US funds afoot in junior space – Roundup talk – by Kip Keen ( – January 30, 2014)

We check in on sentiment about the junior market at the AME BC Roundup conference in Vancouver BC.

VANCOUVER, BC (MINEWEB) – I’ve had a lot of where-is-this-junior-market-going conversations in the past three days here at the Roundup conference in Vancouver BC. As at the recent Cambridge International VRIC show there appears to be a small pickup in optimism about junior market.

It’s not euphoria. Far from it. There’s still lots of healthy scepticism.

I bumped into a consulting geologist, Andrew Abraham with Paradigm Shift 3D Geological Consulting, on the way into the conference this morning and he noted that at so many recent conferences there was a similar buzz. Only, afterwards, it invariably soured. He recalled following up once positive sounding leads only to get non-committals: sorry, we still don’t have any cash to spend.

There have been a spat of financings in recent weeks, however. And that has not escaped many people’s attention here. Many here also take that as a good sign.

Read more

Sudbury firm wins key space contract – by Jim Moodie (Sudbury Star – January 30, 2014)

The Sudbury Star is the City of Greater Sudbury’s daily newspaper.

It would be a stretch to say he’s over the moon, but Dale Boucher is certainly excited by the chance his company’s drilling equipment could get on board for a lunar mission.

It’s a possibility that edged nearer to a probability this week, as the Canadian Space Agency awarded a contract to Deltion Innovations of Sudbury to tailor its technology to moon-like conditions. “It’s not a flight contract,” said Boucher. “But what it does is get us one step closer to that.”

Deltion’s DESTIN drill, which takes core samples, was put through its paces in 2012 at a NASA experiment in Hawaii. The Mauna Kea volcano features terrain similar to the cratered ball that orbits earth, and the Sudbury-designed drill did its bit, so to speak.

“It was a practice run and our system passed with flying colours,” said Boucher, adding the unit worked in conjunction with a rover designed by Neptec Designs. Last month, Deltion formed a strategic partnership with this Kanata-based company.

Read more

Sudbury space pioneers cheer on Rosetta probe – by Jim Moodie (Sudbury Star – January 24, 2014)

The Sudbury Star is the City of Greater Sudbury’s daily newspaper.

It may not be a giant leap for mankind or even a small step for mining — not yet, anyway — but word that the Rosetta spacecraft is on track to reach a distant comet is certainly of interest to space-mining pioneers in Sudbury.

“It’s going to touch down on the surface and extract a sample with a lander-mounted drill,” said Dale Boucher, CEO of Deltion Innovations Ltd. “So, what this does is move the prospecting as we know it into a more common, everyday occurrence.”

Deltion has been developing mining systems that it hopes to employ on missions to extract water and minerals in space.

The Rosetta probe, which awoke from a three-year hibernation this week to send its first signal back to Earth, isn’t going to look for harvestable resources on its faraway ball of ice and rock, but that doesn’t mean useful information for commercial applications can’t come out of the experiment, said Boucher.

“In this particular case they’re looking at it from a scientific perspective — they want to understand what it is, so they’re going to analyze these samples,” he said.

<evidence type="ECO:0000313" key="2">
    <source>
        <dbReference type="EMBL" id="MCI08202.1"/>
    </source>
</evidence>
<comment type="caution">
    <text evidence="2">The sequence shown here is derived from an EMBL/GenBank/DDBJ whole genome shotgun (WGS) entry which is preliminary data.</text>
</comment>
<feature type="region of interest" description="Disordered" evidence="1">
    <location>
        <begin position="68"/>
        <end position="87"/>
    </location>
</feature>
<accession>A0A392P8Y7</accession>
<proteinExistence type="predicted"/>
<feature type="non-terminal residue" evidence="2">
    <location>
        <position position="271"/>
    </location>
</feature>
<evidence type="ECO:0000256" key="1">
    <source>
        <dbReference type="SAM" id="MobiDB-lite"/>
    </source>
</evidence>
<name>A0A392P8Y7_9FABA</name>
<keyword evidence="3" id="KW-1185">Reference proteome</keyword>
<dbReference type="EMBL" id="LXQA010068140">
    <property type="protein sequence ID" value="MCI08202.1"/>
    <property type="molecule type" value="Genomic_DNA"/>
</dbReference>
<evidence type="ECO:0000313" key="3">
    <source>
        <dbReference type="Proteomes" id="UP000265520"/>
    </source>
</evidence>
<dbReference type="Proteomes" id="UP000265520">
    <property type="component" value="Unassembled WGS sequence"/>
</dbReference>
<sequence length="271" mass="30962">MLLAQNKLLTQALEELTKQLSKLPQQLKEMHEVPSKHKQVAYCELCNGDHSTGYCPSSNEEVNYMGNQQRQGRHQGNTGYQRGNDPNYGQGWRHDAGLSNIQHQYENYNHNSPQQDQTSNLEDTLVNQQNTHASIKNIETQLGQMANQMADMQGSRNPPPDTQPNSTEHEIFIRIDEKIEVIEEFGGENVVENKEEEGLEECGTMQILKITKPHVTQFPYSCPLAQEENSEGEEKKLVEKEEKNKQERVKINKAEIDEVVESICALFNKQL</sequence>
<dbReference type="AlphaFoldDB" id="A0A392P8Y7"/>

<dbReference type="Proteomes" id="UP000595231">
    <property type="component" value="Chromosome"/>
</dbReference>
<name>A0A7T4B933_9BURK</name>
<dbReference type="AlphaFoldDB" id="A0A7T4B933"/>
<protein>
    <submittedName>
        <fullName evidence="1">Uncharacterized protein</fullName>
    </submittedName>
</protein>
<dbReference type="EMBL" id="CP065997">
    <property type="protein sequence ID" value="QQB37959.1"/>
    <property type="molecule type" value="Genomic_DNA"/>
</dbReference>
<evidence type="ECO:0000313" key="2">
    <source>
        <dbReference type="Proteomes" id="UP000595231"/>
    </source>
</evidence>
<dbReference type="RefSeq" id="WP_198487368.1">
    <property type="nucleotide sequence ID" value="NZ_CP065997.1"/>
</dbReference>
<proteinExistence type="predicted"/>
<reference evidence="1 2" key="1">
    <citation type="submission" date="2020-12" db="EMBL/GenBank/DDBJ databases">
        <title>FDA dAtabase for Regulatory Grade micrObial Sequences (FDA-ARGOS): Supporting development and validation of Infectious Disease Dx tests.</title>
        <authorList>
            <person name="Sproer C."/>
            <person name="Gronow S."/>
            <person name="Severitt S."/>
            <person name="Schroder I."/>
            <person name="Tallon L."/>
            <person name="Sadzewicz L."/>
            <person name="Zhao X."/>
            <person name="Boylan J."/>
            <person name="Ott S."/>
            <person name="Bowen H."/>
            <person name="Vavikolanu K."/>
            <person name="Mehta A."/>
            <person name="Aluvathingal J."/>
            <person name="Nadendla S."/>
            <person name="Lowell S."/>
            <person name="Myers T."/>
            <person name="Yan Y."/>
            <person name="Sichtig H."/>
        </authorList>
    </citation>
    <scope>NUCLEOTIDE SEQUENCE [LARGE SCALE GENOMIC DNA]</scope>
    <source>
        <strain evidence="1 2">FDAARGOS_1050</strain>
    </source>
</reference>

Read more

Sudbury firm eyes role in lunar mining mission – by Jim Moodie (Sudbury Star – December 17, 2013)

The Sudbury Star is the City of Greater Sudbury’s daily newspaper.

INNOVATION: Deltion partners with NASA contractor

A city once described as a moonscape now boasts expertise to mine the real lunar surface. Sudbury’s Deltion Innovations Ltd., formerly affiliated with the Northern Centre for Advanced Technology, has been developing space mining systems for over a dozen years and is now a step closer to putting its high-tech drilling and excavating equipment into orbit.

Last week, the company announced a new partnership with Neptec Design Group Ltd. of Kanata to collaborate on projects involving space flight systems.

The two companies have worked together in the past, but now have what Deltion CEO Dale Boucher describes as a “strategic alliance.”

The Kanata enterprise has been a prime contractor for Canadian Space Agency and National Aeronautics and Space Administration projects, providing flight machine vision systems and supporting shuttle missions. “They built a laser system to inspect the shuttle before coming down,” notes Boucher.

Read more

NEWS RELEASE: Planetary Resources Announces World’s First Crowdfunded Space Telescope Campaign



Bellevue, Washington – May 29, 2013 – Planetary Resources, Inc., the asteroid mining company, has launched a campaign for the world’s first crowdfunded space telescope to provide unprecedented public access to space and place the most advanced exploration technology into the hands of students, scientists and a new generation of citizen explorers.

Planetary Resources’ technical team, who worked on every recent U.S. Mars lander and rover, will provide direct access to an ARKYD space telescope making space widely available for inspiration, exploration and research. “I’ve operated rovers and landers on Mars, and now I can share that incredible experience with everyone. People of any age and background will be able to point the telescope outward to investigate our Solar System, deep space, or join us in our study of near-Earth asteroids,” said Chris Lewicki, President and Chief Engineer, Planetary Resources, Inc.

Read more